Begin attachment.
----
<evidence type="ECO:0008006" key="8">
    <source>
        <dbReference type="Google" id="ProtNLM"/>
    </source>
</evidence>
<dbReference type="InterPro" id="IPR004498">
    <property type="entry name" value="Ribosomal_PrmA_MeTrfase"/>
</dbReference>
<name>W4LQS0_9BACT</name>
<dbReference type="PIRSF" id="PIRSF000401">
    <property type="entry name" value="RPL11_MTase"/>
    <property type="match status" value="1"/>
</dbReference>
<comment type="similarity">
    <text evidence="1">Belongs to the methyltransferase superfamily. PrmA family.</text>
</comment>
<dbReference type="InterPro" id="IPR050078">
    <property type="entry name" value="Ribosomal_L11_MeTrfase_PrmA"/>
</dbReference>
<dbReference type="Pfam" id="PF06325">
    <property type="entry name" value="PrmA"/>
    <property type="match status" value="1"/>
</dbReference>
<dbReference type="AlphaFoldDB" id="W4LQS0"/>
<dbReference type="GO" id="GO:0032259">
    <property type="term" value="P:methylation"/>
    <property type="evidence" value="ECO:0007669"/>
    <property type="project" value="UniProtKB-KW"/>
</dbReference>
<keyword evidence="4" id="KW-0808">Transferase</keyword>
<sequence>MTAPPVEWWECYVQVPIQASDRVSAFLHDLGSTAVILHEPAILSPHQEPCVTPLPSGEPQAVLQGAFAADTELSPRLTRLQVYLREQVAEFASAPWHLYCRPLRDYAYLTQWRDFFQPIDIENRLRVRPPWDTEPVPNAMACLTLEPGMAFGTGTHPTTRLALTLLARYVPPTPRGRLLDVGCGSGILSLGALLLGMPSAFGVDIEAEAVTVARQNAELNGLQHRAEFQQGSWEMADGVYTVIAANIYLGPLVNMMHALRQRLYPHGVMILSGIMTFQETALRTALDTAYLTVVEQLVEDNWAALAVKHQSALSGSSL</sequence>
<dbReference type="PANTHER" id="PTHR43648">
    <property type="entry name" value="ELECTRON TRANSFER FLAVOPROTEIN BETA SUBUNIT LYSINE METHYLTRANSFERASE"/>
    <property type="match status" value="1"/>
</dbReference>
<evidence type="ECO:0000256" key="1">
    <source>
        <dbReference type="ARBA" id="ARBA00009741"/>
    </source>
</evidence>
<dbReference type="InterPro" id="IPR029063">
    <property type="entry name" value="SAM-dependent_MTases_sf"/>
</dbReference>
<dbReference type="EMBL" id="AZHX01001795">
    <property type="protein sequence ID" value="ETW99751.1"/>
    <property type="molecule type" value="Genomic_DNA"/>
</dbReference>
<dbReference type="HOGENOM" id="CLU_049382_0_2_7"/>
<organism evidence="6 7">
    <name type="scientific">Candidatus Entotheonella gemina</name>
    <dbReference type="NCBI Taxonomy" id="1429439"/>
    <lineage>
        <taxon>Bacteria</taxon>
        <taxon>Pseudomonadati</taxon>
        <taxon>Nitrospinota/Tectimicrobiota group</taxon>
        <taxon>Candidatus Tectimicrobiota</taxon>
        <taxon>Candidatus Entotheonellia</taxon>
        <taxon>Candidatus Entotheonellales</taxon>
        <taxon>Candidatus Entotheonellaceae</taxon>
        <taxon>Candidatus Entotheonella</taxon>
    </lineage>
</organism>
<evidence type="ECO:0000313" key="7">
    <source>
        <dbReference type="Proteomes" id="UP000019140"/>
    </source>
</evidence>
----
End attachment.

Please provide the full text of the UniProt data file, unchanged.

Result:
<evidence type="ECO:0008006" key="8">
    <source>
        <dbReference type="Google" id="ProtNLM"/>
    </source>
</evidence>
<dbReference type="InterPro" id="IPR004498">
    <property type="entry name" value="Ribosomal_PrmA_MeTrfase"/>
</dbReference>
<name>W4LQS0_9BACT</name>
<dbReference type="PIRSF" id="PIRSF000401">
    <property type="entry name" value="RPL11_MTase"/>
    <property type="match status" value="1"/>
</dbReference>
<comment type="similarity">
    <text evidence="1">Belongs to the methyltransferase superfamily. PrmA family.</text>
</comment>
<dbReference type="InterPro" id="IPR050078">
    <property type="entry name" value="Ribosomal_L11_MeTrfase_PrmA"/>
</dbReference>
<dbReference type="Pfam" id="PF06325">
    <property type="entry name" value="PrmA"/>
    <property type="match status" value="1"/>
</dbReference>
<dbReference type="AlphaFoldDB" id="W4LQS0"/>
<dbReference type="GO" id="GO:0032259">
    <property type="term" value="P:methylation"/>
    <property type="evidence" value="ECO:0007669"/>
    <property type="project" value="UniProtKB-KW"/>
</dbReference>
<keyword evidence="4" id="KW-0808">Transferase</keyword>
<sequence>MTAPPVEWWECYVQVPIQASDRVSAFLHDLGSTAVILHEPAILSPHQEPCVTPLPSGEPQAVLQGAFAADTELSPRLTRLQVYLREQVAEFASAPWHLYCRPLRDYAYLTQWRDFFQPIDIENRLRVRPPWDTEPVPNAMACLTLEPGMAFGTGTHPTTRLALTLLARYVPPTPRGRLLDVGCGSGILSLGALLLGMPSAFGVDIEAEAVTVARQNAELNGLQHRAEFQQGSWEMADGVYTVIAANIYLGPLVNMMHALRQRLYPHGVMILSGIMTFQETALRTALDTAYLTVVEQLVEDNWAALAVKHQSALSGSSL</sequence>
<dbReference type="PANTHER" id="PTHR43648">
    <property type="entry name" value="ELECTRON TRANSFER FLAVOPROTEIN BETA SUBUNIT LYSINE METHYLTRANSFERASE"/>
    <property type="match status" value="1"/>
</dbReference>
<evidence type="ECO:0000256" key="1">
    <source>
        <dbReference type="ARBA" id="ARBA00009741"/>
    </source>
</evidence>
<dbReference type="InterPro" id="IPR029063">
    <property type="entry name" value="SAM-dependent_MTases_sf"/>
</dbReference>
<dbReference type="EMBL" id="AZHX01001795">
    <property type="protein sequence ID" value="ETW99751.1"/>
    <property type="molecule type" value="Genomic_DNA"/>
</dbReference>
<dbReference type="HOGENOM" id="CLU_049382_0_2_7"/>
<organism evidence="6 7">
    <name type="scientific">Candidatus Entotheonella gemina</name>
    <dbReference type="NCBI Taxonomy" id="1429439"/>
    <lineage>
        <taxon>Bacteria</taxon>
        <taxon>Pseudomonadati</taxon>
        <taxon>Nitrospinota/Tectimicrobiota group</taxon>
        <taxon>Candidatus Tectimicrobiota</taxon>
        <taxon>Candidatus Entotheonellia</taxon>
        <taxon>Candidatus Entotheonellales</taxon>
        <taxon>Candidatus Entotheonellaceae</taxon>
        <taxon>Candidatus Entotheonella</taxon>
    </lineage>
</organism>
<evidence type="ECO:0000313" key="7">
    <source>
        <dbReference type="Proteomes" id="UP000019140"/>
    </source>
</evidence>